Verification of assets is an important audit process : by convention its scope has been limited to inspection of assets, where it is practicable, and collection of information about them on an examination of documentary and other evidence so as to confirm :
- that the assets were in existence on the date of the balance sheet ;
- that the assets had been acquired for the purpose of the business and under a proper authority ;
- that the right of ownership of the assets vested in or belonged to the undertaking ;
- that they were free from any lien or charge not disclosed in the balance sheet ;
- that they had been correctly valued having regard to their physical condition ; and
- that their values are correctly disclosed in the balance sheet.
Verification of assets is primarily the responsibility of the management since the proprietor or the officials of the entity are expected to have a much greater intimate knowledge of the assets of the business as regards location, condition, etc. than that which an outsider might be able to acquire on their inspection. They alone thus are competent to determine the values at which these should be included in the Balance Sheet. The auditor’s function in the circumstances is limited only to an appraisal of the evidence, their inspection and reporting on matters affecting their valuation, existence and title, observed in the course of such an examination. Principally, the auditor is required to verify the original cost of assets and to confirm, as far as practicable, that such a valuation is fair and reasonable. As regards the manner in which the original cost should be ascertained, there are well defined modes of valuation which he is expected to follow. Assets are valued either on a ‘going concern’ or a ‘break-up value’ basis. The first mentioned basis considered appropriate when the concern is working and the second, when it has closed down and is being wound-up. AS – 1 mentions that “Going Concern” is one of the fundamental accounting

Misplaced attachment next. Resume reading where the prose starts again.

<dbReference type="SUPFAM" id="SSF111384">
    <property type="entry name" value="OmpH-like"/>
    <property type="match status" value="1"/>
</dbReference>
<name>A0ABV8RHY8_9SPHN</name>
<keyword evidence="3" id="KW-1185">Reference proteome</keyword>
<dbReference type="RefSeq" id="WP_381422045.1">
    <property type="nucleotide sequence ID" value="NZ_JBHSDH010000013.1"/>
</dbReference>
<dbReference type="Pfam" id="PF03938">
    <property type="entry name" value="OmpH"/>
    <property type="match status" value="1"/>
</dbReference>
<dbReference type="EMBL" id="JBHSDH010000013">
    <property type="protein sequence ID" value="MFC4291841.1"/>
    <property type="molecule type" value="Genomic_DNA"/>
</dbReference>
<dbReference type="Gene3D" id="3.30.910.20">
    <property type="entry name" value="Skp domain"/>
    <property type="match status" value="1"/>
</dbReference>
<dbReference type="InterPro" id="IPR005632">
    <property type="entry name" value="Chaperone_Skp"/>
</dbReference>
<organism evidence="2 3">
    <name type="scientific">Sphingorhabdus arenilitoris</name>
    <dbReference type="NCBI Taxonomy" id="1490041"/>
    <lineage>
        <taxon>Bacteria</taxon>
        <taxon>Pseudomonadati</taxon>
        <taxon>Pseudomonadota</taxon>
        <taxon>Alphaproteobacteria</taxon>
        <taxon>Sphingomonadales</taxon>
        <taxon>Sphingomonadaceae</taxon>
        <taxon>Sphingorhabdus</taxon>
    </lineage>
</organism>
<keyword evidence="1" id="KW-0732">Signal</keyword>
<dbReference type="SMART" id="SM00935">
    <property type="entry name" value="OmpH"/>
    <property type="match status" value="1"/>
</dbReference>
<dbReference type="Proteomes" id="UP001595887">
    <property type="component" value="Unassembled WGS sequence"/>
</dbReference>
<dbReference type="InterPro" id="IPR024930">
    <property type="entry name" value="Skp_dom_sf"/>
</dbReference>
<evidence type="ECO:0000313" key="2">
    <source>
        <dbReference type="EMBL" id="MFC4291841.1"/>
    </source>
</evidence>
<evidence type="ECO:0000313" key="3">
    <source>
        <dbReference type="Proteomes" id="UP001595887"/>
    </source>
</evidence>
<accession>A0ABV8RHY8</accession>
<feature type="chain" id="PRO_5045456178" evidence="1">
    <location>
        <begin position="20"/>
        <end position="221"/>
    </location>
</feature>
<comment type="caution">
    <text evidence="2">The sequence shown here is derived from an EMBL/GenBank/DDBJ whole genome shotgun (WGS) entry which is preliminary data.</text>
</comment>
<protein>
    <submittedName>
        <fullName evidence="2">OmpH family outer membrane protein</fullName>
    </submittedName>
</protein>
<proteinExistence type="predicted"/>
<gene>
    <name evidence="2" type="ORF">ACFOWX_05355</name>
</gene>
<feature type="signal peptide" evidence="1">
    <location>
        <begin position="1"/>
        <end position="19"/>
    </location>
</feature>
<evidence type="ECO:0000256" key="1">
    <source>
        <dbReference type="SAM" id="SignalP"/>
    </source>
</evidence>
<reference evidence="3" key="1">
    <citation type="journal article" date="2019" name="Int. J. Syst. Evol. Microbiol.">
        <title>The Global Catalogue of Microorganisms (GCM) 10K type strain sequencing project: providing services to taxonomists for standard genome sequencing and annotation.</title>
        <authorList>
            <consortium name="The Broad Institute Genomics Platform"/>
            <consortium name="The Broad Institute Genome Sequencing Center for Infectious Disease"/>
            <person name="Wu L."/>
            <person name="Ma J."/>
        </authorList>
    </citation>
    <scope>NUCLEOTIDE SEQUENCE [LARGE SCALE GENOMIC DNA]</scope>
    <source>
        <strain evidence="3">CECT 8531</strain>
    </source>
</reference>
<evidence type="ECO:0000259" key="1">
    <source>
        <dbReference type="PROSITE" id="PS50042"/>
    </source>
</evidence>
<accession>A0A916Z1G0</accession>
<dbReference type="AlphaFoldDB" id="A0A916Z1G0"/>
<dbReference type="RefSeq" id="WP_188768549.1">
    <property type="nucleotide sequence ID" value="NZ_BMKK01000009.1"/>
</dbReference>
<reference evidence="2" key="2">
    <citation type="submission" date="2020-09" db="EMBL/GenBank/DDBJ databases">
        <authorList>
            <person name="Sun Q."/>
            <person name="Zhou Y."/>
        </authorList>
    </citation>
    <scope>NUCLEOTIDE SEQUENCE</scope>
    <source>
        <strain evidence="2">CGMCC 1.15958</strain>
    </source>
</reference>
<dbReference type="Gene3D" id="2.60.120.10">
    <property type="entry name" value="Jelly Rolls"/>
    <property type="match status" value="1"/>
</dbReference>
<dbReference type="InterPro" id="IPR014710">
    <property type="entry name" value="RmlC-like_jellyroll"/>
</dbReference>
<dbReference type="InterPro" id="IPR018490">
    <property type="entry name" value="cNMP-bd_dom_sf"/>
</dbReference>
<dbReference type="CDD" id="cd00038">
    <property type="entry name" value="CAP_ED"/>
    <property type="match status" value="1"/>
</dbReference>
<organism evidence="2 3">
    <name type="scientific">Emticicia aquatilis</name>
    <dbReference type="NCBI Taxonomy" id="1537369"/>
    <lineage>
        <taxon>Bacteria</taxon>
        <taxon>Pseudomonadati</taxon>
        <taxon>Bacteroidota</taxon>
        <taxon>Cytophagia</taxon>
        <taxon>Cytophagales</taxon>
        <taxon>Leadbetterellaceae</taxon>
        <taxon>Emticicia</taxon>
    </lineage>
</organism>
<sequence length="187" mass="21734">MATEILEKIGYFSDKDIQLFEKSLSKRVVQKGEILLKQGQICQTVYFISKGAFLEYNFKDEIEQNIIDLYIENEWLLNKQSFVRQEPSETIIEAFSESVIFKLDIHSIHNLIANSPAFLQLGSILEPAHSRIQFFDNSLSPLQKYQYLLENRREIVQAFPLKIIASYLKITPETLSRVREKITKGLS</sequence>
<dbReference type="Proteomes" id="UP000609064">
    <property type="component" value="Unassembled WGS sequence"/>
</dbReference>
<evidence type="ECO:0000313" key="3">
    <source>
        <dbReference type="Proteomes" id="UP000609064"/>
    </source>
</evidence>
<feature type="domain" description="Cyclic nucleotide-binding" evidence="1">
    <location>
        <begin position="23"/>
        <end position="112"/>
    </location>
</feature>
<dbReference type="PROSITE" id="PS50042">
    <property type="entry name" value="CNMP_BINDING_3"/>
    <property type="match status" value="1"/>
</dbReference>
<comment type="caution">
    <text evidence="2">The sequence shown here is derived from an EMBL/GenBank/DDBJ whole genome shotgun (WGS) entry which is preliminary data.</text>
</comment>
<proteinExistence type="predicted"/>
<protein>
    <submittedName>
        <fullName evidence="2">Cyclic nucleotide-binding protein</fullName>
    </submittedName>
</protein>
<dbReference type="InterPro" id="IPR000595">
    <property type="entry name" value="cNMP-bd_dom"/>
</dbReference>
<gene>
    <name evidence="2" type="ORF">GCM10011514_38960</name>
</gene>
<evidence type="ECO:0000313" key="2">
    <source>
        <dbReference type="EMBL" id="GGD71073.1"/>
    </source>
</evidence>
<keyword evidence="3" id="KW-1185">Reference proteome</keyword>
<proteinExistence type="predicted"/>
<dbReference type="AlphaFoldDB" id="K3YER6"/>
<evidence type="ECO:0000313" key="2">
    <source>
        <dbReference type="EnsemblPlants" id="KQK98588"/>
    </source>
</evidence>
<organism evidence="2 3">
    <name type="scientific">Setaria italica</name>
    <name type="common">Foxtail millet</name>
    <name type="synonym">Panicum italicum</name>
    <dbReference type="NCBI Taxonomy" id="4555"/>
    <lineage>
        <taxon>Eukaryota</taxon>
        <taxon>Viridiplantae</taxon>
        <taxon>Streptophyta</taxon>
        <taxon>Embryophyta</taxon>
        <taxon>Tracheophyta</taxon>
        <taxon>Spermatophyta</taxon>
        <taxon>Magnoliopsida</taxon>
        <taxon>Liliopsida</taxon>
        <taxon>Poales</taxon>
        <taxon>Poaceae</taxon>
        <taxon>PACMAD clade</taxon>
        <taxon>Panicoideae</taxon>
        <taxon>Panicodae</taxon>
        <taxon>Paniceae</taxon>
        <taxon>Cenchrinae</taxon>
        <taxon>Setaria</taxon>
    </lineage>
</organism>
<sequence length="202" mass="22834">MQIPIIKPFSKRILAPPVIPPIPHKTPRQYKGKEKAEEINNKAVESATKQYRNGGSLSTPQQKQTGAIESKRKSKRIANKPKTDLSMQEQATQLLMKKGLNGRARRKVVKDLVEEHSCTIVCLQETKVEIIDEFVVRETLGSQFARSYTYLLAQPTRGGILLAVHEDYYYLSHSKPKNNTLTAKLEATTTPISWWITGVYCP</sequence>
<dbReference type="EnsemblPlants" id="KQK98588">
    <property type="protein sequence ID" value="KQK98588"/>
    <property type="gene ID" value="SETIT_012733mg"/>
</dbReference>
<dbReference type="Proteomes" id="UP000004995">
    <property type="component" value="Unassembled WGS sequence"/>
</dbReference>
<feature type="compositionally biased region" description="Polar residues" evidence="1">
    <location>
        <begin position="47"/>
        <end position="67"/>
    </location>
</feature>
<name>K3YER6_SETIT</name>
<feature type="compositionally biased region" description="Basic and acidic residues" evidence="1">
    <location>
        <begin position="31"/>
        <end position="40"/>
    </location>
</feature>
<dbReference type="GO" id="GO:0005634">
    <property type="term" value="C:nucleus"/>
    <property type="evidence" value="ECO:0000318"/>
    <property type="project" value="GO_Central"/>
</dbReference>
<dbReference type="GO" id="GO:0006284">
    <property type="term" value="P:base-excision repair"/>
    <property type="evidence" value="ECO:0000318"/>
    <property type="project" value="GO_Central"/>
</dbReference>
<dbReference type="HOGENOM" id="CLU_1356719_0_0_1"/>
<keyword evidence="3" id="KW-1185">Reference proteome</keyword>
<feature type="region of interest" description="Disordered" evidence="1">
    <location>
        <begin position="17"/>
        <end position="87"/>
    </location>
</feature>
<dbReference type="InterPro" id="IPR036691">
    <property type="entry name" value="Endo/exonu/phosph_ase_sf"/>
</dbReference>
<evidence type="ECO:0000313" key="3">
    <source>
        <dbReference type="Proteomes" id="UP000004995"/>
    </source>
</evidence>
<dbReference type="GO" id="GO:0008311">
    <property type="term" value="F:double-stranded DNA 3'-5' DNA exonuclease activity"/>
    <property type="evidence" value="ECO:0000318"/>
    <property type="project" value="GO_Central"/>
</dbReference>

assumptions to be followed in preparation and presentation of financial statements. In case of nonobservance, the fact that “Going Concern” assumption has not been followed is to be specified. If considered necessary, the auditor can also obtain the assistance of expert valuer. He must further ensure that the Balance Sheet discloses the basis on which different assets have been valued.